(1-24-99). Yellowstone wolves prey mostly on elk, kill few bison. Billings Gazette by Michael Milstein. Although the wolves have killed few bison, the winter-killed bison are especially important to grizzly bears when they emerge from their dens.
(1-23-99). Defenders pays record amount for Montana grizzly losses in 1998. Billings Gazette. Defenders of Wildlife pays not only for livestock losses to wolves, but in Montana, for grizzlies too. 1998 was a bad natural food year for NW Montana grizzles and there was a record loss of livestock, although in my view the loss was pretty small -- 23 animals, worth $12,000. I should add that for the greater Yellowstone ecosystem grizzlies, 1998 was the best year in a long time with only 5 human caused grizzly mortalities (only three in the recovery area), and no dead people. At any rate, I think Defenders does a great job compensating folks for these minor losses.
(1-18-99). Congressionally mandated committee to study Park's northern range gets under way. Bozeman Daily Chronicle. The work of this committee is going to be very important, and if you value the way the northern part of Yellowstone exists now, follow their work closely. One reason why "scientists" are in disagreement is that some of them are funded by political/economic interests inimical to natural management. Others have old personal "bones to pick."
(1-17-99). Giant coal-fired generation station proposed near Red Lodge, Montana. Billings Gazette on-line. This 2000 megawatt plant would be at Bear Creek, the old abandoned coal-mining area near where Chad McKittrick shot wolf no. 10. Sulfur dioxide and nitrogen dioxide emissions from this plant could devastate the waters of the Beartooth mountains. Their granite core has no buffering capacity from the acid rain that would follow. The old Smith Mine, mentioned in the article, is the site of Montana's worst coal mine disaster.
(1-15-99).Supreme Court rejects wolf killer's appeal. Billings Gazette. The U.S. Supreme Court has ended the appeals of convicted wolf-killer Chad McKittrick, who shot now famous wolf R10M in May 1995, and almost destroyed the reintroduction of wolves to Yellowstone. In making the decision not to hear his appeal, the Supremes may have also given a boost to the legal future of the wolf recovery program. McKittrick's lawyers' latest tack was to use Wyoming federal district Judge Downes' controversial decision that the wolf reintroduction was illegal. Appeal of Downes' order will come before the eight circuit of Appeal, probably this March. However, the 9th Circuit earlier rejected McKittrick's appeal on these grounds, and this may bode well for the eventually resolution of Downes' decision. McKittrick's case came before the 9th, rather than the 10th Circuit, because Montana, where McKittrick shot the wolf, is in the 9th Circuit.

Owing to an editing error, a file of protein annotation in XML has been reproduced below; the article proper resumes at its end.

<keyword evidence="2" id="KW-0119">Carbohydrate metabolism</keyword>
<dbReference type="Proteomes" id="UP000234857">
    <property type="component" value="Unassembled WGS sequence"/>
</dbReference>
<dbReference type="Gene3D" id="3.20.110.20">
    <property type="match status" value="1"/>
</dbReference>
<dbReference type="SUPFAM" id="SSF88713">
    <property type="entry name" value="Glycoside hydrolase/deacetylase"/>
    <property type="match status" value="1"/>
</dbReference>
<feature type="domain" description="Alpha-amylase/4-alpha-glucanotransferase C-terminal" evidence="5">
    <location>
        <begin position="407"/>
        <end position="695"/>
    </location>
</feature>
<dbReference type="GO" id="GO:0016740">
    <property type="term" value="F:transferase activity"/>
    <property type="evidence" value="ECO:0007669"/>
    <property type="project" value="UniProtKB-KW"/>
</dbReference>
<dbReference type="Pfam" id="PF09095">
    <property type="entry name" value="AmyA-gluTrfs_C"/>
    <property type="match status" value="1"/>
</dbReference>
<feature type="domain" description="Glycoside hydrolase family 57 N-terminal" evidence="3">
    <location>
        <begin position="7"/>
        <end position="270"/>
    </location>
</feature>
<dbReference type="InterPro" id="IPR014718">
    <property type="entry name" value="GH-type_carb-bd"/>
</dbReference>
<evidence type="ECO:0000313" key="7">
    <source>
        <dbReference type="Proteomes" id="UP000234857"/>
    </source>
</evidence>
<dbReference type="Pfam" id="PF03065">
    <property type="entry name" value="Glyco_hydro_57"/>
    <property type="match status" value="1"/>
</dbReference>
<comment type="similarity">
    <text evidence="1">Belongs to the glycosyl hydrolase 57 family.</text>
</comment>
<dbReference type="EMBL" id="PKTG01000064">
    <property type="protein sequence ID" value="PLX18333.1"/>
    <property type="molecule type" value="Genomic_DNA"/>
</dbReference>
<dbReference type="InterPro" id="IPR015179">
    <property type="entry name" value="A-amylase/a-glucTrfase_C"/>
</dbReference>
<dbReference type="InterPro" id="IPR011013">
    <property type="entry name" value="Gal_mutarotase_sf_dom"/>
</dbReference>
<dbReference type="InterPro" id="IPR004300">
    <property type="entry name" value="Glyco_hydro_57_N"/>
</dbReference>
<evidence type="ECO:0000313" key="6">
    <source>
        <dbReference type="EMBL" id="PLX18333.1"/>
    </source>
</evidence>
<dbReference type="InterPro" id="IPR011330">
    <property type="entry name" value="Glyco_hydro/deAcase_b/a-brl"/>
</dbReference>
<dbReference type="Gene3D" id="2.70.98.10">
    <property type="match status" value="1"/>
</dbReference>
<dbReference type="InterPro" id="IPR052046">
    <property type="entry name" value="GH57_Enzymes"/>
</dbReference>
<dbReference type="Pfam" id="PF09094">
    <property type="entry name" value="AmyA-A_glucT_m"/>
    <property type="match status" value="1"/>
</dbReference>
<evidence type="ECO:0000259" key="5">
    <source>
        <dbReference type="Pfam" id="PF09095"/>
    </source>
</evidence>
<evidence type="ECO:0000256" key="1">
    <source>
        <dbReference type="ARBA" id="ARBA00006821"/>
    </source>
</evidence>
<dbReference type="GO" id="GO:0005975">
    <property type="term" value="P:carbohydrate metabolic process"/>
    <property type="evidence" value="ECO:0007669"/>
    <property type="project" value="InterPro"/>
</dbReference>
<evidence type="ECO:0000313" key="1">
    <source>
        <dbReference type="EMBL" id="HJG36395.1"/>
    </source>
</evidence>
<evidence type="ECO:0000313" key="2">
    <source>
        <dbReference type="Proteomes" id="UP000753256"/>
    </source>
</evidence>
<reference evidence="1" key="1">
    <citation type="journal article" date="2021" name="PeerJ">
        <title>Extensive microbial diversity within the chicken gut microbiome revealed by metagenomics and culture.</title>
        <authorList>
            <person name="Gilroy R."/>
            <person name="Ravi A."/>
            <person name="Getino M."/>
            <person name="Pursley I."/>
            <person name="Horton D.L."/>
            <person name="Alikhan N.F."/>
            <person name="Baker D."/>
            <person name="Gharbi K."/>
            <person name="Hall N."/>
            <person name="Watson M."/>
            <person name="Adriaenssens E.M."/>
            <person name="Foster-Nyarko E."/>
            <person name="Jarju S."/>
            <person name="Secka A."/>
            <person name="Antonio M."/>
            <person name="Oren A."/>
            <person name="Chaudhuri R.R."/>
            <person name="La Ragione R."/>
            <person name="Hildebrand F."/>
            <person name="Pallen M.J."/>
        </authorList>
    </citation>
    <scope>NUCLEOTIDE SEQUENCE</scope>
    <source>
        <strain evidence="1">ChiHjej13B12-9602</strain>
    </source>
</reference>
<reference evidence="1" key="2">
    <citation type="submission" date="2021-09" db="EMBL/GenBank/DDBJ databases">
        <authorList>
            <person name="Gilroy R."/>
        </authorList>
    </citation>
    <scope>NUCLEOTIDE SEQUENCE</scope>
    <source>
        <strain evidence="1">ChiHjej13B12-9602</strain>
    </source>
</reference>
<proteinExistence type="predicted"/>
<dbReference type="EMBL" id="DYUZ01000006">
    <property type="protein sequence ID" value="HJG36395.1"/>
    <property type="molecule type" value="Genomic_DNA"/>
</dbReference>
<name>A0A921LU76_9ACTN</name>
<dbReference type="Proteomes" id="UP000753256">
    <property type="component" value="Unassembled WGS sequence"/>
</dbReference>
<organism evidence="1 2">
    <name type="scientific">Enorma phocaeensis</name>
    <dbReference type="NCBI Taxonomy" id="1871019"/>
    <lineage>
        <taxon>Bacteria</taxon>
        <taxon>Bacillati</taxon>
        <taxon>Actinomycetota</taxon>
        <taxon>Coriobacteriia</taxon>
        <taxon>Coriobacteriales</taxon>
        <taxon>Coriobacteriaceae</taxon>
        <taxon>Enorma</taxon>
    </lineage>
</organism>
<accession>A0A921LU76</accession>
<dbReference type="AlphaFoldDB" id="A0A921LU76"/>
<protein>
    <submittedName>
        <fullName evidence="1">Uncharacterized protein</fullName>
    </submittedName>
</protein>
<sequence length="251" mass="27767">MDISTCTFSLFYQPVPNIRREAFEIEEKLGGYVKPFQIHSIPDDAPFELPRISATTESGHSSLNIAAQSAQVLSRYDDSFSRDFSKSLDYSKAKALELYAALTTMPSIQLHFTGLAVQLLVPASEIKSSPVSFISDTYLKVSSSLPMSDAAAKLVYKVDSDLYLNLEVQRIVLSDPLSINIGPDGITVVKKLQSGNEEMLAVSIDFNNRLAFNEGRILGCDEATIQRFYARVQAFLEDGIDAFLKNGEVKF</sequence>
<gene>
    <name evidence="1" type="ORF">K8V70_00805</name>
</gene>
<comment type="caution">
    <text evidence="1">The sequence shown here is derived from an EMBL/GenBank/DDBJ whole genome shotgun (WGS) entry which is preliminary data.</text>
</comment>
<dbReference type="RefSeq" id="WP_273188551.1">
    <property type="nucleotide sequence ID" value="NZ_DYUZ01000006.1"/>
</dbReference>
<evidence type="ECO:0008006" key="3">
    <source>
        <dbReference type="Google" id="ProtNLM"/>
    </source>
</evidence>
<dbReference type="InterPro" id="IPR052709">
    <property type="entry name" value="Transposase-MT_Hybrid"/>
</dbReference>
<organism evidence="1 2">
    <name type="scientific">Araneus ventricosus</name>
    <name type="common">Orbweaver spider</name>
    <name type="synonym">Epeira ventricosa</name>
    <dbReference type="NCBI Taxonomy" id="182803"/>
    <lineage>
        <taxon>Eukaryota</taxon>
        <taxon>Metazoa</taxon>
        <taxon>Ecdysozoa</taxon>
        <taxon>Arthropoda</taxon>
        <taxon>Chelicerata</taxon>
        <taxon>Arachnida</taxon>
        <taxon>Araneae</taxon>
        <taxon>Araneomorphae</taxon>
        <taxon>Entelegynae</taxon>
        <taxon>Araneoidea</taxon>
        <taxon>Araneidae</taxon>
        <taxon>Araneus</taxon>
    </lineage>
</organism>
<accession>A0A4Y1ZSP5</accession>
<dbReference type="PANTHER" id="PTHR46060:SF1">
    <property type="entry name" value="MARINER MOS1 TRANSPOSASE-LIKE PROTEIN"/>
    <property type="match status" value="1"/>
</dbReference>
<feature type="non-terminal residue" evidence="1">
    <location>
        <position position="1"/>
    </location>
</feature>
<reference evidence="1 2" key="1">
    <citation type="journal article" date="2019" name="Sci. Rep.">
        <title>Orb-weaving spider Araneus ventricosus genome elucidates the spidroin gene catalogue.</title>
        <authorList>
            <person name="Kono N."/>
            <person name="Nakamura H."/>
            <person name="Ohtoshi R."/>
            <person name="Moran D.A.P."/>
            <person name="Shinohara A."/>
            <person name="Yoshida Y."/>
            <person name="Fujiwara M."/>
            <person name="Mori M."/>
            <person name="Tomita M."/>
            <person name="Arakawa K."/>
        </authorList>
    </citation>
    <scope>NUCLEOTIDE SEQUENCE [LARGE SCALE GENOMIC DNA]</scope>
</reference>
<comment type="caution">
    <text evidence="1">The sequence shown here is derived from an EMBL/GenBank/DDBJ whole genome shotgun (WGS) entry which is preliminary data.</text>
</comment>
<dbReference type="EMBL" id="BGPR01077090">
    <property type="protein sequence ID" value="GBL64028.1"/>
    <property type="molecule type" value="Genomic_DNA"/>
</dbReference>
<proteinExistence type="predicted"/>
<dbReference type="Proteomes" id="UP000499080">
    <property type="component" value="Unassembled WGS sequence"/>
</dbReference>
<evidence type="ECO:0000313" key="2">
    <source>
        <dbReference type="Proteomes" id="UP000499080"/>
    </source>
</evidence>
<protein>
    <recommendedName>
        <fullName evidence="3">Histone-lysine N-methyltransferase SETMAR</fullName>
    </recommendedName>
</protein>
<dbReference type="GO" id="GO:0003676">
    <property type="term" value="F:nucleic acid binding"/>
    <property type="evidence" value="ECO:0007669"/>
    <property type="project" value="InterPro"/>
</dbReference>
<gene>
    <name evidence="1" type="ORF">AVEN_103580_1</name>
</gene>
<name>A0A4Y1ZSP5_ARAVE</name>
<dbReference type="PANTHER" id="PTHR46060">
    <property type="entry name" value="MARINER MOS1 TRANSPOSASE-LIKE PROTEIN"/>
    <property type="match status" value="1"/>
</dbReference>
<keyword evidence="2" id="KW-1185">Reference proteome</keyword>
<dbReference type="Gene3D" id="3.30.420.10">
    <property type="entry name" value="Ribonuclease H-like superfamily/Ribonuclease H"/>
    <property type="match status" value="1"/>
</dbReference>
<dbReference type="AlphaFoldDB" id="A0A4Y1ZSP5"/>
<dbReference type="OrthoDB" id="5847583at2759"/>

(1-12-99). Farm Bureau convention gathers in Albuquerque amidst protest from Defenders of Wildlife. Albuquerque Journal. Although this report doen't mention it, Yahoo News says the Secretary of Agriculture came and critized the Farm Bureau too.
(1-10-99). Wolves close to home (Jackson, Wyoming) making residents skittish. Post Register. by Karen Chavez. Wolves coming to Jackson worry some residents, please others. One comment about Harold Turner's statement that wolves are "killing machines" . . . I have heard a lot of rural folks use this phrase. It indicates that they read the same stuff. I have to ask what is the point of using an analogy that turns an animal built to kill (organic) into a machine that kills? Does this add any information? Perhaps the point is to render them souless and emotionless. Turner also was quoted, "[He] said the ungulate population, including elk, deer and moose is relatively high now, but that won't be true for long. 'You get a pack of wolves in the area and you'll have no game.'" I find this plenty curious since there is as much game as ever in the Yellowstone now as becore the wolves. The Turner family's outfitting operations include the Teton Wilderness where the Soda Butte, Washakie and Thorofare Packs spent most of the summer. Because I know more about this wilderness than 99.99% of population (writing hiking guides), I can say it is fairly crawling with elk. A case can be made for overpopulation. If the wolves do kill more than they can eat, it will only help the grizzly bear and aid grizzly recovery.
(1-7-99).Yellowstone Park has new marquee animal; the wolf. Deseret News (Salt Lake City). Here is a new essay on the effect wolves have had on Yellowstone, especially its human visitors.
(1-3-99). Snomobilers protest closure of wild portions of the Lolo National Forest. Billings Gazette on-line. Thank you again for your letters that helped bring about this closure. Their "protest rally" drew far fewer than the 800 to 1000 people predicted by organizers. (1-4-98) Missoulian editorial supports the ban on snowmobiles.